The Dead Bird Points the Way
by Lucia Iglessias
I open my eyes in a forest. Willows and aspens all around me—I stand amongst strangers. There is no path through the trees.
The dead bird points the way. I find him lying at my feet. Green as full-hearted buds he is, lusty May green. His talons clutch a spume of flowering Angelica, Valerian, Dogbane, and Pennyroyal—blossoms still cheeky with dew between his withered toes. With his corsage of wild spring he points me deeper into the forest. And deeper I go.
Quivering willows brush so close my sight greens and everything turns to leaves.
Shcrunsch—fracturing of skull, tiny bird skull, crunching beneath my heel. All the little pieces of bone rasp against each other as my foot reshapes the skull. He was dead already, this bird with the breast dappled grey like the creek bottom. A slither of yellow under the feathers, a tinge of ill. His beak tucked into plumed breast, almost as if only dozing. But that yellow.
Dead birds are strung out across the pathless dirt, bright beads in a necklace left just for me. Feathers vermeil and celandine, oxblood and ocher. Bird by bird I trace the necklace of tiny deaths. The last bead is a sapphire, a rock thrush.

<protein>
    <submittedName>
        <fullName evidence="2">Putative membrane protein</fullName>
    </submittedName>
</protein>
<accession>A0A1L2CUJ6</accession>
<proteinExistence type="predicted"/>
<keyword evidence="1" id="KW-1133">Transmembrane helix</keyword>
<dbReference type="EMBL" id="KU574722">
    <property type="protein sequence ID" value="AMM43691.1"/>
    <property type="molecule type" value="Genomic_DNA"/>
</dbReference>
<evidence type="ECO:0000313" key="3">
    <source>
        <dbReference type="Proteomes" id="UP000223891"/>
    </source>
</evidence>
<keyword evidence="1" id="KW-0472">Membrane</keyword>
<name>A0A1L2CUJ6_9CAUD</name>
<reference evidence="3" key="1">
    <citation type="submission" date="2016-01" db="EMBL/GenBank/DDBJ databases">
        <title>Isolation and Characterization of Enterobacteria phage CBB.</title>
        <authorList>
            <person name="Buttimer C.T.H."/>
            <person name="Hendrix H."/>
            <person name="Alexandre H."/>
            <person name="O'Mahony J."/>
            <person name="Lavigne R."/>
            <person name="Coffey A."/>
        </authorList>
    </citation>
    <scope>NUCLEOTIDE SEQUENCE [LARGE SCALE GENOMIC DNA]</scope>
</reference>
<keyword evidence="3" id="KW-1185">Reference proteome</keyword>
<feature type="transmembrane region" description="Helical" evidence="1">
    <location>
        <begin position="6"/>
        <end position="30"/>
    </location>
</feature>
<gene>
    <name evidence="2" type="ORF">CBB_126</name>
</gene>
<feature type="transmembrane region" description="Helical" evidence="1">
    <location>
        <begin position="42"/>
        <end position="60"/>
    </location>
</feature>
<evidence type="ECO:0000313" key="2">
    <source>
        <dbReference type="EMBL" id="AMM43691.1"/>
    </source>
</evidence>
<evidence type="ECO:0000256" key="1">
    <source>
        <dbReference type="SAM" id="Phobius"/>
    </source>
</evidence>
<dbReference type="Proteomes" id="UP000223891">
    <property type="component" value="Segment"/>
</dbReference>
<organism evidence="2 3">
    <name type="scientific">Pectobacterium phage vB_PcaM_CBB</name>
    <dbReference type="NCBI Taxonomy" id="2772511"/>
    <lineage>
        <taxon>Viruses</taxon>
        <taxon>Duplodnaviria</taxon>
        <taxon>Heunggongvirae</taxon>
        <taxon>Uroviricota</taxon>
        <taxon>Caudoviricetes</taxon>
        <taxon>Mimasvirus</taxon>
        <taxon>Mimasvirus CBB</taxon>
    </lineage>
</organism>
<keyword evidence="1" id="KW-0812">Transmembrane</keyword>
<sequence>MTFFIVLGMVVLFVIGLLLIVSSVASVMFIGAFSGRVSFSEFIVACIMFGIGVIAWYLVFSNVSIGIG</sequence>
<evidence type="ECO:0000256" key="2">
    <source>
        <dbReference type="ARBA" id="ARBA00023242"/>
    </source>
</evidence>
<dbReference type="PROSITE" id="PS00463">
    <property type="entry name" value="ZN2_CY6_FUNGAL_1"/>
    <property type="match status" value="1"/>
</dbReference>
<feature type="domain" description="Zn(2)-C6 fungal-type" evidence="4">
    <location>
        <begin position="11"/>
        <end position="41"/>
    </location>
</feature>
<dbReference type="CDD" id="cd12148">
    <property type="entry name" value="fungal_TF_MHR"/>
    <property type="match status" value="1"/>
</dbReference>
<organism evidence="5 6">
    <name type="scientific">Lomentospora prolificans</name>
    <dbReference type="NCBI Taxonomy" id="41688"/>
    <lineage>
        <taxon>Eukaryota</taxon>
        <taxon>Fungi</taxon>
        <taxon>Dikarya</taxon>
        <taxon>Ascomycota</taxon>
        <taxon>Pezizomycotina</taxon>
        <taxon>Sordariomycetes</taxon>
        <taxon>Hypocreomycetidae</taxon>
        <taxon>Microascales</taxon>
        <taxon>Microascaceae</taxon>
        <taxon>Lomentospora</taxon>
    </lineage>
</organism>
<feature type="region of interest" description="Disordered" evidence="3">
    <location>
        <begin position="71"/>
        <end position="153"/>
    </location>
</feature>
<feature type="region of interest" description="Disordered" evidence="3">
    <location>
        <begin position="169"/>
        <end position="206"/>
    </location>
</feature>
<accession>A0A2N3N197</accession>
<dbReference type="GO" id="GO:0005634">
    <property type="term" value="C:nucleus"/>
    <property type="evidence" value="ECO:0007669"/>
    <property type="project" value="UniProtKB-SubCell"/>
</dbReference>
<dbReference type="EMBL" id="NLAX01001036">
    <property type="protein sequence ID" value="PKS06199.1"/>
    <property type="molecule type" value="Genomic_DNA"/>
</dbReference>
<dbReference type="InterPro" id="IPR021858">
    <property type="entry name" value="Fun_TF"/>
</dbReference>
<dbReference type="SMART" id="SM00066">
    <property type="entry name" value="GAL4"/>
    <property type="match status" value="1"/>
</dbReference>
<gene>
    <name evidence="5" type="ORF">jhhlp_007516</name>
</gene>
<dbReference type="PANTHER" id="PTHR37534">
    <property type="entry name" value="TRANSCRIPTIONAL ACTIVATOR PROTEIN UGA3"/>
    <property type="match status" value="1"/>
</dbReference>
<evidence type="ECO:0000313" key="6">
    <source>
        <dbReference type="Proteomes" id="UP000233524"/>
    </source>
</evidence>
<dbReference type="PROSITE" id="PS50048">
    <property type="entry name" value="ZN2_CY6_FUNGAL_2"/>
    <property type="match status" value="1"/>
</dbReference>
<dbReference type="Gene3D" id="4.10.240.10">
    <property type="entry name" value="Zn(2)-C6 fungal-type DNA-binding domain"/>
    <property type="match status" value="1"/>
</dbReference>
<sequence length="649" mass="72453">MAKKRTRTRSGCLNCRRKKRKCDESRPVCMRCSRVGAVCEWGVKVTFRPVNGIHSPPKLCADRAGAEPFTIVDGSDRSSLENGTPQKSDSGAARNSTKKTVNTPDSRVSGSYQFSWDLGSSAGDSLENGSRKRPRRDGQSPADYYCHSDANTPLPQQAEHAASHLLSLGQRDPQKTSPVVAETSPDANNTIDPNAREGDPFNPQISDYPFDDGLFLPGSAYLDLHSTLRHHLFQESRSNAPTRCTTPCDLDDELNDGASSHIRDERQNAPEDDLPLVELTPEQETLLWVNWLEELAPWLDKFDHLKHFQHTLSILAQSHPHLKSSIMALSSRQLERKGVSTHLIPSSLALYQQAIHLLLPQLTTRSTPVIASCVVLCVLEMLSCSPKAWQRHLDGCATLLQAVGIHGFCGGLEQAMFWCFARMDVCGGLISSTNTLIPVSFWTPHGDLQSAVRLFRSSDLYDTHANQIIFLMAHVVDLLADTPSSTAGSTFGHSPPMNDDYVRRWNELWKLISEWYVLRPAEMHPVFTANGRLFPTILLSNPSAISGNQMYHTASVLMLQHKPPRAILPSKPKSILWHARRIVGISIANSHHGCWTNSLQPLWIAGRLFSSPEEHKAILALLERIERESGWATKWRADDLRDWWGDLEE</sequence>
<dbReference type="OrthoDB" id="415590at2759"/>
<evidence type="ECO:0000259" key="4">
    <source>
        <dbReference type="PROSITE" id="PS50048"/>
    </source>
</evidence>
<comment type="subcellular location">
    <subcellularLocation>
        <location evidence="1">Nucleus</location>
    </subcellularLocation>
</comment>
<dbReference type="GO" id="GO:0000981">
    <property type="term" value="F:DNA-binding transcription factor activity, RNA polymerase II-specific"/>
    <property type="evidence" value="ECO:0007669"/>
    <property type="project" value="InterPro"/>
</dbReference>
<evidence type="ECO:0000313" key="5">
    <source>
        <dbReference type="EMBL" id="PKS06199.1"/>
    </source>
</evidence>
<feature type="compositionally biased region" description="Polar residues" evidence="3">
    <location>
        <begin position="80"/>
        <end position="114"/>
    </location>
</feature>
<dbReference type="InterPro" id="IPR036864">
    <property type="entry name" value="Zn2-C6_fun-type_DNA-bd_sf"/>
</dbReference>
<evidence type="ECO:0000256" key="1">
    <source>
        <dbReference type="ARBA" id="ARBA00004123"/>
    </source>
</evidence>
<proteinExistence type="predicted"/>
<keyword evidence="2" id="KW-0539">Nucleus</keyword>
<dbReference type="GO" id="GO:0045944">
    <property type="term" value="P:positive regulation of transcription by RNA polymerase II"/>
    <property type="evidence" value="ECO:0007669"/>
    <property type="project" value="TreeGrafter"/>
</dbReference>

The feathered swell of unbeating bird nests in Imogen’s hand.
She flings the thrush’s proud ribcage into the sky. With a whiffle of flailing blue, the thrush flies high and away. If I could retrace the carcass-necklace and fling each bird back to life—but dusk, that carrion-eater, has already swallowed them whole, gobbling the forest into darkness behind me.
Imogen takes my hand, cupping it between hers tenderly as if it were a dead bird.
Lucia Iglesias was raised by witches and winged things in the grove. She ran away to Brown University and now wanders through stories old and new, seeking a path back to that grove or perhaps another.